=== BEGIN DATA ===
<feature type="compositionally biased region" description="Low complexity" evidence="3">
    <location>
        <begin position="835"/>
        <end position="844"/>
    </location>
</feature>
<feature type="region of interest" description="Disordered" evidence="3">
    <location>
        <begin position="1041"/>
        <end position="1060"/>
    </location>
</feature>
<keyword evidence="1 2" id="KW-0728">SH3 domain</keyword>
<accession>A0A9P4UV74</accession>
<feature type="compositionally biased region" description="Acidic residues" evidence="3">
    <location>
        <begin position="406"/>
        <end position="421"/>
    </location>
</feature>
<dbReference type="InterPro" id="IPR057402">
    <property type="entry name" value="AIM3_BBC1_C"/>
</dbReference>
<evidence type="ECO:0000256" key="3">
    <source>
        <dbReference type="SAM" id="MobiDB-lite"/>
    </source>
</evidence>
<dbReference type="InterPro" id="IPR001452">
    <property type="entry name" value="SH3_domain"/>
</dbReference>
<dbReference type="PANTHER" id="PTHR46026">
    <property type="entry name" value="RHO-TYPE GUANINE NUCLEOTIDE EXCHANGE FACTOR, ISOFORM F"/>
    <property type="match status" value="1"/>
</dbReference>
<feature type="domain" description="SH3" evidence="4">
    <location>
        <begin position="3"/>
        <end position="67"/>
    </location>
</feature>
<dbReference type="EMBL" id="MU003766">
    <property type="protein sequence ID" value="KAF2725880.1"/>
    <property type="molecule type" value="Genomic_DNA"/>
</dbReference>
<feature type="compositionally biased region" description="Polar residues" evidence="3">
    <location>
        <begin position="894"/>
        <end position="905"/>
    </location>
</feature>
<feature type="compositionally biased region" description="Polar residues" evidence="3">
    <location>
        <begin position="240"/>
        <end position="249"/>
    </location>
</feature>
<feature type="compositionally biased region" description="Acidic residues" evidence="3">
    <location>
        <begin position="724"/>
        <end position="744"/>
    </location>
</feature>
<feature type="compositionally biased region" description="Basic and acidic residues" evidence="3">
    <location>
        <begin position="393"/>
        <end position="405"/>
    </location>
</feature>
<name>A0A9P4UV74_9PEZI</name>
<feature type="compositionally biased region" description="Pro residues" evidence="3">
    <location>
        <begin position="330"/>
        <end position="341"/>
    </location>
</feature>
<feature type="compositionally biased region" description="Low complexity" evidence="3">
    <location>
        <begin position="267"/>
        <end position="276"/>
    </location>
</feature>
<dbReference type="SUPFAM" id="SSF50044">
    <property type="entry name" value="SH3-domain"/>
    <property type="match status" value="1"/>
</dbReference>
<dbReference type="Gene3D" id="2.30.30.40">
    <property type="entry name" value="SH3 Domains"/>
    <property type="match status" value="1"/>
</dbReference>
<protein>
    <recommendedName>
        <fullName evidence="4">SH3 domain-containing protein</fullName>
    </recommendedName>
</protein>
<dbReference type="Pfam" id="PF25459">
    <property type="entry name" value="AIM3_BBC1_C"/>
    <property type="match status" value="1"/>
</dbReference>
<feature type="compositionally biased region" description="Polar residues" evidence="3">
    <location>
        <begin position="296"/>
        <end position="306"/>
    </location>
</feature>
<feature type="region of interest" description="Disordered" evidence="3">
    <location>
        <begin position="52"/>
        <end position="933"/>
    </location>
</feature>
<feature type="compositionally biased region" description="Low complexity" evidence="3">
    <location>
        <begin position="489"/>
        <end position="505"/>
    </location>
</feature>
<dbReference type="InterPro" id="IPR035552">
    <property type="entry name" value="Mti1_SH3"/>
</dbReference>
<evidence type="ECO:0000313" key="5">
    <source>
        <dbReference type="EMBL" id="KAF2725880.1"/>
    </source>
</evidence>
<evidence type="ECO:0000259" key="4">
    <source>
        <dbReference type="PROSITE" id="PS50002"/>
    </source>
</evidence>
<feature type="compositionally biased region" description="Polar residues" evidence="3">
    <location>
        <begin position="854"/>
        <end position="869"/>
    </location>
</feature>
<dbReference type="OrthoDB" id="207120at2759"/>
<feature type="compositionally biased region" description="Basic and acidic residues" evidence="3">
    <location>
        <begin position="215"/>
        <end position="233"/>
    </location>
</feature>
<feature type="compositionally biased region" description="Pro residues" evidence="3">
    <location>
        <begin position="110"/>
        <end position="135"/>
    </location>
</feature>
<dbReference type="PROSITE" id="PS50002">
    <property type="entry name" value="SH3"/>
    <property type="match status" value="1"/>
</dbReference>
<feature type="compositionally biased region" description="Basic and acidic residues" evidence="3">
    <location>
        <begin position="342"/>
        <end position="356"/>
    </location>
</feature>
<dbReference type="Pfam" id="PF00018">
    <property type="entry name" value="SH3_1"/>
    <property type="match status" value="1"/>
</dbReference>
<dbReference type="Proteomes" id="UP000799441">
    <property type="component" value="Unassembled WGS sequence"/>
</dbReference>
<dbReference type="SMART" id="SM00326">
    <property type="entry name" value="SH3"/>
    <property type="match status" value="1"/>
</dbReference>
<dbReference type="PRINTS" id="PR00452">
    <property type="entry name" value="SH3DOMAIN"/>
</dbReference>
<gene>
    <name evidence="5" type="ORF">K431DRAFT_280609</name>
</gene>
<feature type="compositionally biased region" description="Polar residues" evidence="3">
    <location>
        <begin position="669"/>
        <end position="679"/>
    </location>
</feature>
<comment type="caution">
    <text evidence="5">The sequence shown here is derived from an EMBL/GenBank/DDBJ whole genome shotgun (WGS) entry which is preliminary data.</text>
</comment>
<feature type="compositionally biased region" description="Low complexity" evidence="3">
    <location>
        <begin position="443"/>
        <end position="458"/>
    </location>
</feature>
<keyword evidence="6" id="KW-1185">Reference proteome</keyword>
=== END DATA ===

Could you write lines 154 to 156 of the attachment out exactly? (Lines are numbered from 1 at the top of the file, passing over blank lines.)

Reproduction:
<feature type="compositionally biased region" description="Basic and acidic residues" evidence="3">
    <location>
        <begin position="342"/>